With the subjugation of Mesopotamia into the growing Parthian Empire, the Partians were in control of the whole territory from the western Chinese border to the eastern border of the Roman Empire. Thus, all potential trade between China and the Roman Empire had to pass through Parthia.[7] First contacts between China and the west began in 128 BC when the famous Chinese traveller, Chang K'ien, spent an entire year in Bactria in the eastern part of the Parthian Empire.[8] Around 115 BC, Mithridates II was visited by an official trade embassy from the Chinese emperor Wu-ti (141-87 BC). The two agreed to open a regular trade route. Today this route is known as the Silk Road.[9] Economically, trade along the Silk Route was a boon for the Parthian Empire. The Parthian Empire entered into a Golden Age. Around 109 BC, Mithridates II assumed the title "King of Kings" (basileus tōn basiléōn), a title that his successors would also bear.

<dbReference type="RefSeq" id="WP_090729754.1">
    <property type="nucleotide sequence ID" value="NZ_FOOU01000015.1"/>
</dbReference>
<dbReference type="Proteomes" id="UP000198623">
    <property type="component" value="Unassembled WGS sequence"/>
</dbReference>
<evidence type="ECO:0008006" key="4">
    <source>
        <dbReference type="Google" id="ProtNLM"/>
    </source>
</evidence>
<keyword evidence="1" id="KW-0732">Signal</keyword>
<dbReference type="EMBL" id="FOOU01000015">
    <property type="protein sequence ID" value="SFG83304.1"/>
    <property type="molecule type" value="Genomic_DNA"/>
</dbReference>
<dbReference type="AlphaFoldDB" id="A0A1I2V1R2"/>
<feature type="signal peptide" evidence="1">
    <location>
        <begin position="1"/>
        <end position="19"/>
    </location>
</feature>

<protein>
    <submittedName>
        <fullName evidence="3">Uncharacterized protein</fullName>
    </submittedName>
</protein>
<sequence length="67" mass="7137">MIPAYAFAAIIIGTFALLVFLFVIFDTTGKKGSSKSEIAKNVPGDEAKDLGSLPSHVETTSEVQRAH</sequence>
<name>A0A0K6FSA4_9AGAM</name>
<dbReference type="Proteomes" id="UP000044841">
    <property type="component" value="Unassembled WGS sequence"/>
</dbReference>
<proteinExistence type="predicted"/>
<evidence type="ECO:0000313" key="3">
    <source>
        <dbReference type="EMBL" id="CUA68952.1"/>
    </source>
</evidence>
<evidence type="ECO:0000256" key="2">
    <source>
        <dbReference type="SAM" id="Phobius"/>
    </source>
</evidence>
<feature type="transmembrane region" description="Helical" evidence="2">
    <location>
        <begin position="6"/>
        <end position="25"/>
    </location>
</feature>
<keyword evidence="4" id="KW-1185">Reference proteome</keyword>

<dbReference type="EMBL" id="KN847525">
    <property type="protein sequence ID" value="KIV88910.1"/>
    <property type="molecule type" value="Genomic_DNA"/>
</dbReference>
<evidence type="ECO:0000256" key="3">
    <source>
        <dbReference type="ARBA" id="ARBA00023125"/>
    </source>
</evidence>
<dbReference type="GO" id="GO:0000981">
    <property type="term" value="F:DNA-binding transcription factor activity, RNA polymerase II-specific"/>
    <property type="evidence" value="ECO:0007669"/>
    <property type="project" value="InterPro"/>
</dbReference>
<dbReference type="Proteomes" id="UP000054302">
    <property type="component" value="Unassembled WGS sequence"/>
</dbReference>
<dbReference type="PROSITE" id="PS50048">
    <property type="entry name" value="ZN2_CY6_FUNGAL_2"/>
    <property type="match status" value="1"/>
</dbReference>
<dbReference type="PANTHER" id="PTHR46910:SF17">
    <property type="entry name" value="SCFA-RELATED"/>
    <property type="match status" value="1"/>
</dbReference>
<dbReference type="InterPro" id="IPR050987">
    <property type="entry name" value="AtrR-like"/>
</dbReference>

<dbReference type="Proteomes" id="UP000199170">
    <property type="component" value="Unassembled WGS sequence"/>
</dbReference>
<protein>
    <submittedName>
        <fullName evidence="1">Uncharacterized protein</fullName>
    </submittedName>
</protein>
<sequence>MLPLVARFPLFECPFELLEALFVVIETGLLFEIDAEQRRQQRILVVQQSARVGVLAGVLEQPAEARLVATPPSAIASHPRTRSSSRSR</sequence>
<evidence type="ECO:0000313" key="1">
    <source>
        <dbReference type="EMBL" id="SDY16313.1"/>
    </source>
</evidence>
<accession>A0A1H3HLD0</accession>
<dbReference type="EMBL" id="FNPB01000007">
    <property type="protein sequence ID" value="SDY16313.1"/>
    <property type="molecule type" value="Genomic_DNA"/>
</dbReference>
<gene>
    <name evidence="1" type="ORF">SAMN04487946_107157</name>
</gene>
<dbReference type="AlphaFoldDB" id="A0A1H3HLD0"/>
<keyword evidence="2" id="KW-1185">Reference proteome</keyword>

The widely extended nature of the Parthian Empire, required Mithradates II to delegate governing powers to local subordinates.[10] This provided local nobles with a great opportunity for self-aggrandizement. Consequently, from ca. 105 BC until his death in ca. 88 BC, Mithridates II rule began to be weakened by a handful of Parthian noble families whose power and influence was such that they frequently opposed the monarch. This condition would eventually contribute to the downfall of the dynasty. A series of monarchs followed Mithridates II – Gotarzes, Orodes I, Sinatruces, Phraates III – but about whom little but their names is known. The disorder created by the Parthian nobility gave the Armenians the opportunity to reconquer the "seventy valleys" that they had previously ceded to Mithridates II. Phraates III was murdered by his sons Mithridates (III) and Orodes (II), who then began to fight with each other for control.